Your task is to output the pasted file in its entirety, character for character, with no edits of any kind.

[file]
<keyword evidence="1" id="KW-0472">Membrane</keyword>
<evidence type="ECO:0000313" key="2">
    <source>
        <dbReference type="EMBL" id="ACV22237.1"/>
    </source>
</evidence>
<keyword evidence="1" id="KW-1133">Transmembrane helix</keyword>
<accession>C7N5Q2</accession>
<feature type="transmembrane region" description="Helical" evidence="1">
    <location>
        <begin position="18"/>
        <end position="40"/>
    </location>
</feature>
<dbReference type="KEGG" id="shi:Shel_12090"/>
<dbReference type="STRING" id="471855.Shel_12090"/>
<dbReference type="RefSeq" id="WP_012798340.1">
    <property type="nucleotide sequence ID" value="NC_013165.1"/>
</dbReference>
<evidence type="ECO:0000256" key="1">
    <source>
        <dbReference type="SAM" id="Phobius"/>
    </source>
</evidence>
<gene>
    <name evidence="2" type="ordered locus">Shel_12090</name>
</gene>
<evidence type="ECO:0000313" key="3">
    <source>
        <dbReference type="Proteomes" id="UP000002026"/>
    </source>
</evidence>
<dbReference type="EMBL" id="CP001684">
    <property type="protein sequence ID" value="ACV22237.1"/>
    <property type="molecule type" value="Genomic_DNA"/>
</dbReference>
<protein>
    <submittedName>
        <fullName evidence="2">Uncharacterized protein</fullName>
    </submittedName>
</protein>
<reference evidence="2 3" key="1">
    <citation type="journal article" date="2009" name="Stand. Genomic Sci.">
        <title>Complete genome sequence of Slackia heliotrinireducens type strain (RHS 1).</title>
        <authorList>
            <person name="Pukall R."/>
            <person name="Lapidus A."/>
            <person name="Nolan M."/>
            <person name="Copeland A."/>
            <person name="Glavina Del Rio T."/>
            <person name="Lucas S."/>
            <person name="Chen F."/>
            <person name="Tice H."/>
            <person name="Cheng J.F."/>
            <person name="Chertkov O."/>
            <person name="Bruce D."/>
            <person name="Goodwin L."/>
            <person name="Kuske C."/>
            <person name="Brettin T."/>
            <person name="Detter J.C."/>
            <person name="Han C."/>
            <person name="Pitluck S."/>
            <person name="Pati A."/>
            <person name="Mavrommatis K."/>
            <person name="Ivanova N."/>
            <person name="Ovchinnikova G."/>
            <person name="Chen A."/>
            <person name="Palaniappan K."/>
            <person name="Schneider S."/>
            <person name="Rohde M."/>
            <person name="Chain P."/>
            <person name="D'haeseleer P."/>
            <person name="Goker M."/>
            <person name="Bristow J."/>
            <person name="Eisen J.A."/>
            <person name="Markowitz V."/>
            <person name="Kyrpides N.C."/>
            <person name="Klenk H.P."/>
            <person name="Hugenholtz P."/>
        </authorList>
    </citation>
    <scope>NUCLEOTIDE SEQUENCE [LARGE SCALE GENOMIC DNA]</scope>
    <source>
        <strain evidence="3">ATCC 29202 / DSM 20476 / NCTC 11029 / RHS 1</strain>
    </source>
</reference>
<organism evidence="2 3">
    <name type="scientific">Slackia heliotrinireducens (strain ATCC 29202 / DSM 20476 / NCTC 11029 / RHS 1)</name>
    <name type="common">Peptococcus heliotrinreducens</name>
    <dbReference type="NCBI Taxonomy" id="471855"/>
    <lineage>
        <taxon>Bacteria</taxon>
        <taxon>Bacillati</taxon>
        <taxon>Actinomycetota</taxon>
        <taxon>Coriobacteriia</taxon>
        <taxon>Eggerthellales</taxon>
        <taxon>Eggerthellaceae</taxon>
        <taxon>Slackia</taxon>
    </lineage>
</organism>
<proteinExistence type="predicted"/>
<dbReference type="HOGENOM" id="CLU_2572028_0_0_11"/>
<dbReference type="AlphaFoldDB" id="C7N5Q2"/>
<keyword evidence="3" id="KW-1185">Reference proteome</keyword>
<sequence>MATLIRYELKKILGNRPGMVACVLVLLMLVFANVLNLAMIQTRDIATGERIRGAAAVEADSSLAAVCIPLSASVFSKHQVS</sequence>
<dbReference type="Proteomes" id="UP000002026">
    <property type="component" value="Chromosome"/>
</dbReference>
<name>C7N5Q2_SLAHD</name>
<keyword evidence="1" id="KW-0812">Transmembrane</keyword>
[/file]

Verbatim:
<keyword evidence="1" id="KW-0472">Membrane</keyword>
<evidence type="ECO:0000313" key="2">
    <source>
        <dbReference type="EMBL" id="ACV22237.1"/>
    </source>
</evidence>
<keyword evidence="1" id="KW-1133">Transmembrane helix</keyword>
<accession>C7N5Q2</accession>
<feature type="transmembrane region" description="Helical" evidence="1">
    <location>
        <begin position="18"/>
        <end position="40"/>
    </location>
</feature>
<dbReference type="KEGG" id="shi:Shel_12090"/>
<dbReference type="STRING" id="471855.Shel_12090"/>
<dbReference type="RefSeq" id="WP_012798340.1">
    <property type="nucleotide sequence ID" value="NC_013165.1"/>
</dbReference>
<evidence type="ECO:0000256" key="1">
    <source>
        <dbReference type="SAM" id="Phobius"/>
    </source>
</evidence>
<gene>
    <name evidence="2" type="ordered locus">Shel_12090</name>
</gene>
<evidence type="ECO:0000313" key="3">
    <source>
        <dbReference type="Proteomes" id="UP000002026"/>
    </source>
</evidence>
<dbReference type="EMBL" id="CP001684">
    <property type="protein sequence ID" value="ACV22237.1"/>
    <property type="molecule type" value="Genomic_DNA"/>
</dbReference>
<protein>
    <submittedName>
        <fullName evidence="2">Uncharacterized protein</fullName>
    </submittedName>
</protein>
<reference evidence="2 3" key="1">
    <citation type="journal article" date="2009" name="Stand. Genomic Sci.">
        <title>Complete genome sequence of Slackia heliotrinireducens type strain (RHS 1).</title>
        <authorList>
            <person name="Pukall R."/>
            <person name="Lapidus A."/>
            <person name="Nolan M."/>
            <person name="Copeland A."/>
            <person name="Glavina Del Rio T."/>
            <person name="Lucas S."/>
            <person name="Chen F."/>
            <person name="Tice H."/>
            <person name="Cheng J.F."/>
            <person name="Chertkov O."/>
            <person name="Bruce D."/>
            <person name="Goodwin L."/>
            <person name="Kuske C."/>
            <person name="Brettin T."/>
            <person name="Detter J.C."/>
            <person name="Han C."/>
            <person name="Pitluck S."/>
            <person name="Pati A."/>
            <person name="Mavrommatis K."/>
            <person name="Ivanova N."/>
            <person name="Ovchinnikova G."/>
            <person name="Chen A."/>
            <person name="Palaniappan K."/>
            <person name="Schneider S."/>
            <person name="Rohde M."/>
            <person name="Chain P."/>
            <person name="D'haeseleer P."/>
            <person name="Goker M."/>
            <person name="Bristow J."/>
            <person name="Eisen J.A."/>
            <person name="Markowitz V."/>
            <person name="Kyrpides N.C."/>
            <person name="Klenk H.P."/>
            <person name="Hugenholtz P."/>
        </authorList>
    </citation>
    <scope>NUCLEOTIDE SEQUENCE [LARGE SCALE GENOMIC DNA]</scope>
    <source>
        <strain evidence="3">ATCC 29202 / DSM 20476 / NCTC 11029 / RHS 1</strain>
    </source>
</reference>
<organism evidence="2 3">
    <name type="scientific">Slackia heliotrinireducens (strain ATCC 29202 / DSM 20476 / NCTC 11029 / RHS 1)</name>
    <name type="common">Peptococcus heliotrinreducens</name>
    <dbReference type="NCBI Taxonomy" id="471855"/>
    <lineage>
        <taxon>Bacteria</taxon>
        <taxon>Bacillati</taxon>
        <taxon>Actinomycetota</taxon>
        <taxon>Coriobacteriia</taxon>
        <taxon>Eggerthellales</taxon>
        <taxon>Eggerthellaceae</taxon>
        <taxon>Slackia</taxon>
    </lineage>
</organism>
<proteinExistence type="predicted"/>
<dbReference type="HOGENOM" id="CLU_2572028_0_0_11"/>
<dbReference type="AlphaFoldDB" id="C7N5Q2"/>
<keyword evidence="3" id="KW-1185">Reference proteome</keyword>
<sequence>MATLIRYELKKILGNRPGMVACVLVLLMLVFANVLNLAMIQTRDIATGERIRGAAAVEADSSLAAVCIPLSASVFSKHQVS</sequence>
<dbReference type="Proteomes" id="UP000002026">
    <property type="component" value="Chromosome"/>
</dbReference>
<name>C7N5Q2_SLAHD</name>
<keyword evidence="1" id="KW-0812">Transmembrane</keyword>